Providing Critical Assistance following Hurricanes in Central America
When Hurricane Eta struck Central America in November 2020 with devastating wind, landslides and a life-threatening storm surge, Global Communities and PCI, a Global Communities Partner, rapidly mobilized for an integrated multi-sector response in the region. Global Communities and PCI have decades of experience in Guatemala, Honduras and Nicaragua, as well as highly trained country teams who partnered with communities to address immediate humanitarian needs and longer-term response.
In Honduras, Global Communities partnered with the U.S. Agency for International Development's Bureau for Humanitarian Assistance (USAID/BHA) to address urgent water, sanitation and hygiene (WASH) and shelter needs of more than 39,000 vulnerable individuals through Honduras Emergency WASH and Shelter (HEWS), a six-month program in the country's Cortés, Copán, Ocotepeque and Santa Bárbara departments.
Shortly after the storm, the country team mobilized for an assessment, which identified the urgent need for WASH support to mitigate the spread of COVID-19, as well as shelter and infrastructure repair to mitigate displacement and assistance to farmers and fishermen whose livelihoods were wiped out by the storm. All assessments were conducted through a protection lens, focusing on the needs of the most vulnerable.
Photo by Global Communities Honduras
Hurricane Eta triggered a red alert in Honduras, affecting 8.3 million people across 18 departments and causing mandatory evacuations and significant damage. Flooding was especially heavy in the western departments of Santa Bárbara, Copán and Ocotepeque, bordering the rivers Ulula and Chamelecón. As a result of back-to-back storms, Hondurans saw large-scale infrastructural damage, crop and livestock loss, and displacement of people.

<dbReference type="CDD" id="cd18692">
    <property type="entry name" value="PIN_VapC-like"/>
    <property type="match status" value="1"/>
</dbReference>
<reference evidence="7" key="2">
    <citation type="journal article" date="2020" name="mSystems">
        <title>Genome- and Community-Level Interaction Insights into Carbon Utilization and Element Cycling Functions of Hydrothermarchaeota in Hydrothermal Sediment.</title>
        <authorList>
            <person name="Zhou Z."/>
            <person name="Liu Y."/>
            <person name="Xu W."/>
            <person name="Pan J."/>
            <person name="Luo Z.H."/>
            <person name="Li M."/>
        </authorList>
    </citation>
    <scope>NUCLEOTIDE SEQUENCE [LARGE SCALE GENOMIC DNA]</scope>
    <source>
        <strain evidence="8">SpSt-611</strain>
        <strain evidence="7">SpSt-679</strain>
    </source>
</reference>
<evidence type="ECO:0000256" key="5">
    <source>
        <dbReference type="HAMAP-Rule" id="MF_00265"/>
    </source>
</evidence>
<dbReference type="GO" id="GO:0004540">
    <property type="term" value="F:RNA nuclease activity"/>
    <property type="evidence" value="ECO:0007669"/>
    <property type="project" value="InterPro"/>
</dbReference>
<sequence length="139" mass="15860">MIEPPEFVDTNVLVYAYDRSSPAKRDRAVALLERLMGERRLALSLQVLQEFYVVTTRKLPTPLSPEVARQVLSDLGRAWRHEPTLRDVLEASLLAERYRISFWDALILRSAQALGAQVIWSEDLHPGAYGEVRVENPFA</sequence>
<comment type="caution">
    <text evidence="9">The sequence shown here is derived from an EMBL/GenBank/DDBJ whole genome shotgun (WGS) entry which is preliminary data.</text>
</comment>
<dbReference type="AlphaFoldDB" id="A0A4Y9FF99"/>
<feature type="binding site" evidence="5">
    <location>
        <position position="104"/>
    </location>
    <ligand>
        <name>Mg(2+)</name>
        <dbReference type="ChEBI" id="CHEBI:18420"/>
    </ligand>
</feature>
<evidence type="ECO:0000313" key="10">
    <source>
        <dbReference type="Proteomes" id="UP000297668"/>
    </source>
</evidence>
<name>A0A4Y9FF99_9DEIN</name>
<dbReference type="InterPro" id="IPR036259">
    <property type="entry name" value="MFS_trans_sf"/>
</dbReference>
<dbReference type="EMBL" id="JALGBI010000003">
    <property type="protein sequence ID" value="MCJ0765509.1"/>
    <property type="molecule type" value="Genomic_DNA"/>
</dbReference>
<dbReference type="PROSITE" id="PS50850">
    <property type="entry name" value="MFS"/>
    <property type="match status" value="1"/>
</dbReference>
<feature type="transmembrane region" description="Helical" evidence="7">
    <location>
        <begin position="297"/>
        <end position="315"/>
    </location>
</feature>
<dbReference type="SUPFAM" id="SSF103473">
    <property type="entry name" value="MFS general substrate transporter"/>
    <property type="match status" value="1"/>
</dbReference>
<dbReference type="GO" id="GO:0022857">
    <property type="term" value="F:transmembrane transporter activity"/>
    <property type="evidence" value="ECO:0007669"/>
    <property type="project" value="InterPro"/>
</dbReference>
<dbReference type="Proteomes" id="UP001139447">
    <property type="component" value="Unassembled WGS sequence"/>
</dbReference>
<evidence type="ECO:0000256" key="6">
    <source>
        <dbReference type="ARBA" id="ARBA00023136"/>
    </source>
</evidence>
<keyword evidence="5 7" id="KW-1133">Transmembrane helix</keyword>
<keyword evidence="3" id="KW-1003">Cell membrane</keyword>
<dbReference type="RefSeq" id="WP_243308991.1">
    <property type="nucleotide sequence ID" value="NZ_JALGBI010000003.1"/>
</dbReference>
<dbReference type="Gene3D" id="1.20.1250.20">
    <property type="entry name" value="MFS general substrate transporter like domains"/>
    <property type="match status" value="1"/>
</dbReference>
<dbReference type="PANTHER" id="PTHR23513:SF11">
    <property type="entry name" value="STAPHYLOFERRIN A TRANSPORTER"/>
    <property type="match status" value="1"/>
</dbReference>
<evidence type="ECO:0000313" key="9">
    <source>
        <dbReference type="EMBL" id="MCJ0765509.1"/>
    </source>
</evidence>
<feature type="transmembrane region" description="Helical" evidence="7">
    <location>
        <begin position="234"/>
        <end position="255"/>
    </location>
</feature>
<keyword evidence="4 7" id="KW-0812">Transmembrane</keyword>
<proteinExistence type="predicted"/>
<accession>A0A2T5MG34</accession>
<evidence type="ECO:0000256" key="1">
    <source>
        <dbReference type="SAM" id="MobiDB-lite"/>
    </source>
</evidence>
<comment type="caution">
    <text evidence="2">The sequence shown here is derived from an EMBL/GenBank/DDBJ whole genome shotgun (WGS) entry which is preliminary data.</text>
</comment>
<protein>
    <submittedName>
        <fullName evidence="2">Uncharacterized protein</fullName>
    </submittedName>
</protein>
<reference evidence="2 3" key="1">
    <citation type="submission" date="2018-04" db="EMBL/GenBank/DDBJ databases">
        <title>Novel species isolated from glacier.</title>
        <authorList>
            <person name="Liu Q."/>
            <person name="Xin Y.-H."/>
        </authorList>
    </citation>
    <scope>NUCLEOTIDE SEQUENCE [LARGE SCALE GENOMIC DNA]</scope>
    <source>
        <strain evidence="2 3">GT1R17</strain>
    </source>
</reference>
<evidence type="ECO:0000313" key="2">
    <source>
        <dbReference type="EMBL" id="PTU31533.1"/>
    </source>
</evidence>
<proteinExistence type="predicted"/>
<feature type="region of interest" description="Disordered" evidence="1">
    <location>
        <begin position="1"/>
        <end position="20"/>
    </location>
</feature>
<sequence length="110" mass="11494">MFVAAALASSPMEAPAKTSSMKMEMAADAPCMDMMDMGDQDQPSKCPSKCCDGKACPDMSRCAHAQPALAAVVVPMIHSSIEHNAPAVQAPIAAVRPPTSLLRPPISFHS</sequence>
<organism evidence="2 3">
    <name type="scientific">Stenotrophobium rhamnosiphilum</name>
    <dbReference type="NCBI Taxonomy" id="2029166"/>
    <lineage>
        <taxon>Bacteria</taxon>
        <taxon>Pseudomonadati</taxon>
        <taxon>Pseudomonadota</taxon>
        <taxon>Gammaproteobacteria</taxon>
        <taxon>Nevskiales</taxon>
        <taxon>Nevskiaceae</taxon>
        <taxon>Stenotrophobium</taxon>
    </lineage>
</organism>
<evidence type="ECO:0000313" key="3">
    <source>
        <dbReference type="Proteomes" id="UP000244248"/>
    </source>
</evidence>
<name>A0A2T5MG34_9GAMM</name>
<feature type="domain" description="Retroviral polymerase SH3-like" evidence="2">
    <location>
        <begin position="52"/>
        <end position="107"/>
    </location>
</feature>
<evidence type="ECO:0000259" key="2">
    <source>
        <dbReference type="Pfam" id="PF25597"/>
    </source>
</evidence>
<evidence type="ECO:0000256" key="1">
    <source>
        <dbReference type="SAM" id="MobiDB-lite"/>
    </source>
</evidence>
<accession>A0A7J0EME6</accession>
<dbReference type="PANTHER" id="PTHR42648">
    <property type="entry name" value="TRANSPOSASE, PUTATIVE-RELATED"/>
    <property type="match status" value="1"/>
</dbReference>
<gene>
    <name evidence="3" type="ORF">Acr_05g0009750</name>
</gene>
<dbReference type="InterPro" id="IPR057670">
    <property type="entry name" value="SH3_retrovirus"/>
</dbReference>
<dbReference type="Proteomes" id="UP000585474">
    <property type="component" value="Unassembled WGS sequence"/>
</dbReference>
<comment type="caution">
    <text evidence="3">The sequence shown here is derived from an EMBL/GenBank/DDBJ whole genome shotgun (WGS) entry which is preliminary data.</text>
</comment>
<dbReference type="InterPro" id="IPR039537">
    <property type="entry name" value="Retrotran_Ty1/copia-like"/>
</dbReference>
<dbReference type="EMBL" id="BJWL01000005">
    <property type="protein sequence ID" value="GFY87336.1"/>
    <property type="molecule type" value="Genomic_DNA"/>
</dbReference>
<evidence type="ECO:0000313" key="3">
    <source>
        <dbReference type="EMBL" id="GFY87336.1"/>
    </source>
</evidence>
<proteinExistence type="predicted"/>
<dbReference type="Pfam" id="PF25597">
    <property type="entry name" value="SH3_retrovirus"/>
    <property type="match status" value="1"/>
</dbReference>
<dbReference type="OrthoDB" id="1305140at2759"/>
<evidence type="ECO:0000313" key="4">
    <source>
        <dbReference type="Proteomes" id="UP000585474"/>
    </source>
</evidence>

To help Hondurans with severely damaged homes, the HEWS program provided families with a bundle of materials needed to address repairs to their roofs, doors and windows. With the help of a generous in-kind gift of plastic sheeting and containers from USAID/BHA, Global Communities ensured that these materials were put to immediate use in repairing houses and shelters. Trained staff members provided guidance and technical support to families as they navigated repairs, and those without an immediate family member to do the work received a stipend to help pay for labor.
The HEWS program also provided families in shelters with emergency supplies such as sleeping pads and blankets so they could return home. And to address the hurricanes' impact at the community level, HEWS trained community members to form clean-up crews, clearing rubble and pathways to allow for a return to normal activities as soon as possible.
Alongside emergency repairs and support for households and collective centers, another major concern during post-hurricane recovery is proper access to hygiene and sanitation, especially as the risk of COVID-19 transmission looms large. As communities face damaged sewers and a lack of potable water, HEWS helped repair local water systems, ensuring that clean water can start to reach families again. While systems were being repaired, HEWS provided communities and households with ways to purify their water. For example, Water Mission International donated PUR water purification systems for the program to distribute to households where the water turbidity is too high for normal water purification tablets.
Photo by Global Communities Honduras
HEWS also worked to provide select households and collective centers with essential WASH and cleaning items such as body soap, toothbrushes, bleach, cleaning cloths, feminine hygiene products, antiseptic handwash and disinfectant.
Providing families with these essential items helped ensure their ability to maintain personal hygiene and clean their living areas while also mitigating the spread of COVID-19 and water-borne disease, both of which pose major health risks in post-disaster recovery.
HEWS also trained community members to act as hygiene promoters, educating households on how to protect themselves from disease and maintain cleanliness through hygienic practices.
Story by Amy Levey